Joint Calls

Homeostasis of Isoprenoids in Plants: understanding compartmentalization, flux and transport of isoprenoids in glandular trichomes for non-crop and crop species

  • Acronym H.I.P.
  • Duration 0
  • Project leader Alain Tissier DE Leibniz-Institute of Plant Biochemistry funded by DFG
  • Other project participants Marc Boutry BE Université catholique de Louvain funded by FRS-FNRS
    Yoram Eyal IL Volcani Center ARO funded by MOARD
    Robert C. Schuurink NL University of Amsterdam funded by NWO
  • Funding
  • Total Granted budget 934.050 €

Abstract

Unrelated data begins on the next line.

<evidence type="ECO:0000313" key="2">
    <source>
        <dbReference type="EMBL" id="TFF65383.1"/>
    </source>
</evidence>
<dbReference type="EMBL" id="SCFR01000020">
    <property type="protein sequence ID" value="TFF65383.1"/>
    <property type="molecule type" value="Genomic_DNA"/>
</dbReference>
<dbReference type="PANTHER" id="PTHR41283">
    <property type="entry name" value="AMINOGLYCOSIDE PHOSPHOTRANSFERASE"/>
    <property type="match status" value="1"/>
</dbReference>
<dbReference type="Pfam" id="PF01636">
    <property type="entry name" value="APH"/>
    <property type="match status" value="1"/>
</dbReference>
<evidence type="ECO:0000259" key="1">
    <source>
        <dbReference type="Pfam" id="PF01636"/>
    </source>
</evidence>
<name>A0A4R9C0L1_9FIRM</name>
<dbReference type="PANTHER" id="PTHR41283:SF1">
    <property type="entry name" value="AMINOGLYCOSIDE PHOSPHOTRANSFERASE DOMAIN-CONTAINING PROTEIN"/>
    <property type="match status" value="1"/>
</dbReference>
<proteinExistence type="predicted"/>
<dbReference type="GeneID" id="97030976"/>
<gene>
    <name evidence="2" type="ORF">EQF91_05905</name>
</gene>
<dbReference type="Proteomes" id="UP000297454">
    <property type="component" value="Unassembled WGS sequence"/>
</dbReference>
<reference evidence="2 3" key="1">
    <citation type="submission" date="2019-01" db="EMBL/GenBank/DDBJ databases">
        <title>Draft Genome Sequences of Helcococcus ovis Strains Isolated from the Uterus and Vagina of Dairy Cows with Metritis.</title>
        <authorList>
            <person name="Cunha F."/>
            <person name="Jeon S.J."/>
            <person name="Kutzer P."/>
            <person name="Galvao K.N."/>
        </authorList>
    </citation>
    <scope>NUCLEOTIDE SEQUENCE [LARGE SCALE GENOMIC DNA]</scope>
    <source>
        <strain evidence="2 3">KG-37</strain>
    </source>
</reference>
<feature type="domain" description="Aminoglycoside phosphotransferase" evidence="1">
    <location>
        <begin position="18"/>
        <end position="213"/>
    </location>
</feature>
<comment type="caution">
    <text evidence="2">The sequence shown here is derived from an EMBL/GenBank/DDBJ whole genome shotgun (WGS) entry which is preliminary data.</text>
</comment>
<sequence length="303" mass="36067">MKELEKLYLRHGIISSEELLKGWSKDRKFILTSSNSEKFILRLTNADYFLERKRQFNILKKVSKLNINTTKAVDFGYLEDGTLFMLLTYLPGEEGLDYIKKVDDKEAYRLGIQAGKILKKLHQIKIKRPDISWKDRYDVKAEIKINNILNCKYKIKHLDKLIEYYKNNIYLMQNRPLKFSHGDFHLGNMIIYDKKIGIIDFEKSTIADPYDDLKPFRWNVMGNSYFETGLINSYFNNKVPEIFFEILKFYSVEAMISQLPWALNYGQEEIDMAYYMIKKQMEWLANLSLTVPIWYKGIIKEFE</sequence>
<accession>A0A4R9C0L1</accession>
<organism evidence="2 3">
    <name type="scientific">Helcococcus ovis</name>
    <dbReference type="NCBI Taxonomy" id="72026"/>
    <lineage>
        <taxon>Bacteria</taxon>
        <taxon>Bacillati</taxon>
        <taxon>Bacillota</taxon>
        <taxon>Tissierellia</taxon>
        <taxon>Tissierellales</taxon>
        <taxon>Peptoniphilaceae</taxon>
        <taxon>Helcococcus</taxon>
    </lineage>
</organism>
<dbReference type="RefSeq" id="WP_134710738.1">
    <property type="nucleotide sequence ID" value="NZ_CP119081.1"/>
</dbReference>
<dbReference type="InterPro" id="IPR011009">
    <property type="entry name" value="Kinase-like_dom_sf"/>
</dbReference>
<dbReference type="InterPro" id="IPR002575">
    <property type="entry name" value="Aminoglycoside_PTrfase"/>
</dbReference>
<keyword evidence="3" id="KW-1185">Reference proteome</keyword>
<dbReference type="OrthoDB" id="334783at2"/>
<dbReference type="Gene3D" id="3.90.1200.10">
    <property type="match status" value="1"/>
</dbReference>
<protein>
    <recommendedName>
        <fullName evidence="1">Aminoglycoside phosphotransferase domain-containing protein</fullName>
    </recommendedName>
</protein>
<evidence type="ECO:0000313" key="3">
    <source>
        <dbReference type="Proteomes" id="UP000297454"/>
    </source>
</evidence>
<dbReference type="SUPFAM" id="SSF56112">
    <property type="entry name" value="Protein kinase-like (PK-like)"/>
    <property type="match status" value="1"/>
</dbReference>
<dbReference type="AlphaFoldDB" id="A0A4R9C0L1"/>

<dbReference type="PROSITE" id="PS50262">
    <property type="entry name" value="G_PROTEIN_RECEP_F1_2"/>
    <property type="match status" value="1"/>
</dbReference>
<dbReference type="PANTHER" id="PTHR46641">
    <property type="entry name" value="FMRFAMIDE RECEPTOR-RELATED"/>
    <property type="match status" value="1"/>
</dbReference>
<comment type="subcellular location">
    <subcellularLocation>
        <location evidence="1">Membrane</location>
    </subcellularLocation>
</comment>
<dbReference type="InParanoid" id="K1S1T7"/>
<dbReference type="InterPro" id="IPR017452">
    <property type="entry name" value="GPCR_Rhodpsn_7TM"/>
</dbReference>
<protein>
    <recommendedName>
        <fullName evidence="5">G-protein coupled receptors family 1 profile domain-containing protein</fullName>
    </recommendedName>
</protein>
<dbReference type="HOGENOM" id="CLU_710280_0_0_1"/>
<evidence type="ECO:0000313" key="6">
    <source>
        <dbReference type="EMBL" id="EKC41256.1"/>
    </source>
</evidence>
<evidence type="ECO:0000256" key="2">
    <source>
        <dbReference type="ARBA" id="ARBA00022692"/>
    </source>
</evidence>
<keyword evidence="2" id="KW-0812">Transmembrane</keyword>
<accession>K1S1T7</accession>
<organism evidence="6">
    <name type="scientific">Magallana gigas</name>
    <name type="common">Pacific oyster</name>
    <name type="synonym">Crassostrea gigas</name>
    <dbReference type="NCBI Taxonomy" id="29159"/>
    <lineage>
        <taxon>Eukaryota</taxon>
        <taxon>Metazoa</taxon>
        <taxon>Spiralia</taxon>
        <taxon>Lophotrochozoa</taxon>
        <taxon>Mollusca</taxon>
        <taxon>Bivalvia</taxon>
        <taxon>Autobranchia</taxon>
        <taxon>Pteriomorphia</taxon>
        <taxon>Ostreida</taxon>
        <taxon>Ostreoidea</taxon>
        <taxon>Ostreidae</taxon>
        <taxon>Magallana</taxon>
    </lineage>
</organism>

Isoprenoids constitute a wide range of metabolites with diverse functions as plant hormones (gibberellins, abscisic acid, strigolactones, brassinosteroids) or house-keeping constituents (e.g. sterols), but also contain a large group of structurally diverse secondary metabolites with roles in plant protection against insects and pathogens, attraction of pollinators or seed dispersal. Furthermore, some plant terpenoids are used industrially as pharmaceutics, flavour or fragrance ingredients. The co-existence, in the same metabolic network, of signalling molecules in extremely low concentration (nM range), of structural components, and of secondary metabolites which can be produced in high concentrations in specific tissues or even specific organelles, raises the issue of how plant cells manage to appropriately balance the flux towards these distinct isoprenoid classes with highly divergent concentrations and in competition for the same building blocks. In plants the universal isoprenoid precursors, isopentenyl diphosphate (IPP) and dimethyl-allyl diphosphate (DMAPP), are produced via two distinct routes, the cytosolic mevalonate pathway (MEV) and the plastidic deoxy-xylulose phosphate pathway (DXP). Although the allocation of precursors from these two sources is relatively strict, there is now mounting evidence that cross-talk exists, implicating most likely the transport of isoprenyl diphosphates (IPP, DMAPP, GPP or FPP) between compartments. The identity of these putative transporters is however still elusive. The production of industrially relevant terpenoids often resides in specialized cells or structures, such as the glandular trichomes. The study of isoprenoid flux in glandular trichomes is advantageous, since they are separated from the rest of the plant and are not vital organs, thus allowing the study of components of isoprenoid pathways which are otherwise essential for plant growth and development. Using two species of the Solanaceae, tomato (food) and tobacco (non-food), as model plants with glandular trichomes, we will implement a multi-disciplinary approach, including proteomics, interactomics, cell biology, biochemistry and molecular genetics, to deepen our understanding of isoprenoid metabolism. The major objectives of this project are to 1) identify transporters of intracellular isoprenoid intermediates and of terpenoid secretion; 2) determine flux through the two isoprenoid biosynthesis pathways in different types of glandular trichomes; 3) establish a complete and detailed map of sub-cellular localization of all enzymes involved in isoprenoid precursor pathways; 4) explore the interactome of isoprenoid pathway enzymes. This research programme will shed new light on how glandular trichomes achieve such massive flux towards specialized terpenoid metabolites while maintaining homeostasis, and establish new ground for a knowledge-based exploitation of these natural cell factories. 
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